17. Inhibition of Multidrug resistance protein 1 (MRP1) improves chemotherapy drug response in primary and recurrent glioblastoma multiforme

    OpenAIRE

    Amanda eTivnan; Zaitun eZakaria; Caitrin eO'Leary; Donat eKogel; Pokorny, Jenny L.; Sarkaria, Jann N.; Prehn, Jochen H M

    2015-01-01

    Glioblastoma multiforme (GBM) is a highly aggressive brain cancer with extremely poor prognostic outcome despite intensive treatment. All chemotherapeutic agents currently used have no greater than 30-40% response rate, many fall into the range of 10-20%, with delivery across the blood brain barrier (BBB) or chemoresistance contributing to the extremely poor outcomes despite treatment. Increased expression of the multidrug resistance protein 1(MRP1) in high grade glioma, and it’s role in BB...

  18. Glutamine synthetase activity fuels nucleotide biosynthesis and supports growth of glutamine-restricted glioblastoma.

    Science.gov (United States)

    Tardito, Saverio; Oudin, Anaïs; Ahmed, Shafiq U; Fack, Fred; Keunen, Olivier; Zheng, Liang; Miletic, Hrvoje; Sakariassen, Per Øystein; Weinstock, Adam; Wagner, Allon; Lindsay, Susan L; Hock, Andreas K; Barnett, Susan C; Ruppin, Eytan; Mørkve, Svein Harald; Lund-Johansen, Morten; Chalmers, Anthony J; Bjerkvig, Rolf; Niclou, Simone P; Gottlieb, Eyal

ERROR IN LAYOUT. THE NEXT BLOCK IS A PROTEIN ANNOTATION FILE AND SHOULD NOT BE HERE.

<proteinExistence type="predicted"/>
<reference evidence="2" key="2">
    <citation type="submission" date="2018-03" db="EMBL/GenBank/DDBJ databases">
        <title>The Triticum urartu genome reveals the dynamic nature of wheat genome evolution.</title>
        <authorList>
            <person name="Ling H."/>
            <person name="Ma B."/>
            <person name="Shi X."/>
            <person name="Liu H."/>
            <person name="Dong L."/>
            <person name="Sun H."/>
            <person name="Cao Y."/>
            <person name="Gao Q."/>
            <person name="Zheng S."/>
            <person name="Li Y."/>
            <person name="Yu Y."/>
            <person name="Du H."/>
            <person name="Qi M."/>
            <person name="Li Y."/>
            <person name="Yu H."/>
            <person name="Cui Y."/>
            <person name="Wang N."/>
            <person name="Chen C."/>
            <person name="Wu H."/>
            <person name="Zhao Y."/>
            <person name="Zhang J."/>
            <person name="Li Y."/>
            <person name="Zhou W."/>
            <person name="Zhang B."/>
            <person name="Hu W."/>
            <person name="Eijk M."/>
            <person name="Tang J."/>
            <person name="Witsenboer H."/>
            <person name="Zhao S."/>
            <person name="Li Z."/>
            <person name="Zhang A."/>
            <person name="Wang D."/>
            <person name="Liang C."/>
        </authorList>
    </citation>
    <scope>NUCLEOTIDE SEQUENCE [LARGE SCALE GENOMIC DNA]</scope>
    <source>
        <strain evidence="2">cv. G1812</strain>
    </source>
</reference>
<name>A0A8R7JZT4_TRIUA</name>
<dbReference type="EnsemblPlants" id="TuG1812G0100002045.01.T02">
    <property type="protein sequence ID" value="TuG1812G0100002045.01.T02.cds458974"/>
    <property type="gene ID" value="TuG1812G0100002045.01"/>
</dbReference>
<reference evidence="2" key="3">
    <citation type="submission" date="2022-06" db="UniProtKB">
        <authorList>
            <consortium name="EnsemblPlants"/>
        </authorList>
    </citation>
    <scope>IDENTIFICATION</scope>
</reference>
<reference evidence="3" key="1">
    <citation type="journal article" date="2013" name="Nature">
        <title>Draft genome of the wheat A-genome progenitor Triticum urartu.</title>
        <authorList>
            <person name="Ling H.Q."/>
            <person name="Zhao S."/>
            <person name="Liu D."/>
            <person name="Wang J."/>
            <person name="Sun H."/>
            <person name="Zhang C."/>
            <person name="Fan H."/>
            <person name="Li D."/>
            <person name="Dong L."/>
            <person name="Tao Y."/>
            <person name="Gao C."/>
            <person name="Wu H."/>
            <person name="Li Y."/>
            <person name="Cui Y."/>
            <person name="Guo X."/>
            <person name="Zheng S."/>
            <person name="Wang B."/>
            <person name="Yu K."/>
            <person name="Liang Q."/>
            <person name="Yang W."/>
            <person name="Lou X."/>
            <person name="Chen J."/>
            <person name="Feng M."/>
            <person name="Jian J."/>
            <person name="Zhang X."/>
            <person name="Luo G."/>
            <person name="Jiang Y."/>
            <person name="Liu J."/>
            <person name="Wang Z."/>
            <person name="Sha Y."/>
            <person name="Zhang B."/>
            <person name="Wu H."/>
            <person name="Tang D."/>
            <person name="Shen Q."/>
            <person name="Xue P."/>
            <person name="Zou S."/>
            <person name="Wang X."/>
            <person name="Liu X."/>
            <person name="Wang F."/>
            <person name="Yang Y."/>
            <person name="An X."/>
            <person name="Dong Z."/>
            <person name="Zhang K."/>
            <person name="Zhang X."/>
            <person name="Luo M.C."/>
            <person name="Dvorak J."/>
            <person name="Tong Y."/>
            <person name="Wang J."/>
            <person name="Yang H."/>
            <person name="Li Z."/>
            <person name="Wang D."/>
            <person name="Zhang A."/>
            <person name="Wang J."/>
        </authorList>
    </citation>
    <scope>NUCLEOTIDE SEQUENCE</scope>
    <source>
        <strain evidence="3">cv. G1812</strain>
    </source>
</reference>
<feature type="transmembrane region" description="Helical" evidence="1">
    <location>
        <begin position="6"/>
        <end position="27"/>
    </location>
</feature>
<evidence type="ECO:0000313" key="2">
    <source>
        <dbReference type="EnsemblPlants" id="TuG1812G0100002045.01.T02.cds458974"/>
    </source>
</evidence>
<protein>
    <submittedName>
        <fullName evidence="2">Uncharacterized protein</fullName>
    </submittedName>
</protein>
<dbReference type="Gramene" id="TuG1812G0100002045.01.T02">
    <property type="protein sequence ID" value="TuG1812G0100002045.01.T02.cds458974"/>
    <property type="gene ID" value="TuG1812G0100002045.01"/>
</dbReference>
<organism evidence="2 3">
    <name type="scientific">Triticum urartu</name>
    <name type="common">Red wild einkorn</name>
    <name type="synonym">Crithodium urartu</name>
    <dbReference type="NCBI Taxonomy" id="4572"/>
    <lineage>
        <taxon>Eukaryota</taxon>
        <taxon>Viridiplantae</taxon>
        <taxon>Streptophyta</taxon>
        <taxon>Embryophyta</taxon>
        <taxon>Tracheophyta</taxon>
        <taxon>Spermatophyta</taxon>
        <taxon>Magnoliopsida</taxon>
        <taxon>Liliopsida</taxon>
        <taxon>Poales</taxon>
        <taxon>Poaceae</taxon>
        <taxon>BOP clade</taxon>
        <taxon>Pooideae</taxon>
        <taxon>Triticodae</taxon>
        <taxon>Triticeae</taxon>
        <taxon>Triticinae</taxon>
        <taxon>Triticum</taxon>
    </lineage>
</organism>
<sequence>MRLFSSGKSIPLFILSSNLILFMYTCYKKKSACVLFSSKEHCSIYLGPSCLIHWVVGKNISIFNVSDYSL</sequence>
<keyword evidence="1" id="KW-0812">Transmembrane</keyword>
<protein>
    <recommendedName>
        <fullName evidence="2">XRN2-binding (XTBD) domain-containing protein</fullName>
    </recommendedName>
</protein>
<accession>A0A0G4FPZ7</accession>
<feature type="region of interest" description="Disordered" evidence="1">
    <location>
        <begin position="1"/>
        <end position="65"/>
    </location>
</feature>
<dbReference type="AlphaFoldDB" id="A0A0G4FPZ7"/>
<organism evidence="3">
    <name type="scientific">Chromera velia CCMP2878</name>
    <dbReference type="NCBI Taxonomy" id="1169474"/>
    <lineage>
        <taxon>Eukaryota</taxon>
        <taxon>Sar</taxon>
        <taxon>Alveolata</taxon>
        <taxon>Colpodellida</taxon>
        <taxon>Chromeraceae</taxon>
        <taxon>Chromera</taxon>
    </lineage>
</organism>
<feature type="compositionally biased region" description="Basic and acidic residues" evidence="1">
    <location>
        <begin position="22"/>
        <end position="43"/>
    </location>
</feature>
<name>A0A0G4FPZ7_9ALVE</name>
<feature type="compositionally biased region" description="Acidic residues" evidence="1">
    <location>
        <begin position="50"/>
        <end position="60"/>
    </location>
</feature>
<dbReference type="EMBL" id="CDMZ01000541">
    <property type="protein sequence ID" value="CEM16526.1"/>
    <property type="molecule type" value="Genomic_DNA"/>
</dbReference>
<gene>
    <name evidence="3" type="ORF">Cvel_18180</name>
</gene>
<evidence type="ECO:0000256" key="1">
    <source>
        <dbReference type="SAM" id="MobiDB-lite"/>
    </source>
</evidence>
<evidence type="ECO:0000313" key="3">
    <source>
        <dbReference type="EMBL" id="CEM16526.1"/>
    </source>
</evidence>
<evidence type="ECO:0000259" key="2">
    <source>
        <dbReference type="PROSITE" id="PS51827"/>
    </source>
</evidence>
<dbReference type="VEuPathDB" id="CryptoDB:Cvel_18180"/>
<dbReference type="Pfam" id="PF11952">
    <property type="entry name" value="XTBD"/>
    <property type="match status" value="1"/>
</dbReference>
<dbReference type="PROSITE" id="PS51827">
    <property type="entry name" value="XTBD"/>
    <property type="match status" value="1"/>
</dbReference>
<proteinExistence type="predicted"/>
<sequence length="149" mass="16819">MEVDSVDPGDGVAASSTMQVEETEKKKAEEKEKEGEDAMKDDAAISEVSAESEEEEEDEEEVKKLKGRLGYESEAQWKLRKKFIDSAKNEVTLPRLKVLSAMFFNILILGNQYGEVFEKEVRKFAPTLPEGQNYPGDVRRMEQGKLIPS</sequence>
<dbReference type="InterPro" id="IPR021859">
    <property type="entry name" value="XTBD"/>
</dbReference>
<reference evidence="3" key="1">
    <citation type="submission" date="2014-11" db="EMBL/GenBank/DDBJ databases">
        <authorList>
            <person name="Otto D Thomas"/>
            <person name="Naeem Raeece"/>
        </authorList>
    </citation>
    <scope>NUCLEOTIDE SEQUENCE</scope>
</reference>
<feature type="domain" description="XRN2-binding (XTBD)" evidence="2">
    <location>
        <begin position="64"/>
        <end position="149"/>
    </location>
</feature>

2015-12-01

    L-Glutamine (Gln) functions physiologically to balance the carbon and nitrogen requirements of tissues. It has been proposed that in cancer cells undergoing aerobic glycolysis, accelerated anabolism is sustained by Gln-derived carbons, which replenish the tricarboxylic acid (TCA) cycle (anaplerosis). However, it is shown here that in glioblastoma (GBM) cells, almost half of the Gln-derived glutamate (Glu) is secreted and does not enter the TCA cycle, and that inhibiting glutaminolysis does not affect cell proliferation. Moreover, Gln-starved cells are not rescued by TCA cycle replenishment. Instead, the conversion of Glu to Gln by glutamine synthetase (GS; cataplerosis) confers Gln prototrophy, and fuels de novo purine biosynthesis. In both orthotopic GBM models and in patients, (13)C-glucose tracing showed that GS produces Gln from TCA-cycle-derived carbons. Finally, the Gln required for the growth of GBM tumours is contributed only marginally by the circulation, and is mainly either autonomously synthesized by GS-positive glioma cells, or supplied by astrocytes.

  19. In vivo glioblastoma growth is reduced by apyrase activity in a rat glioma model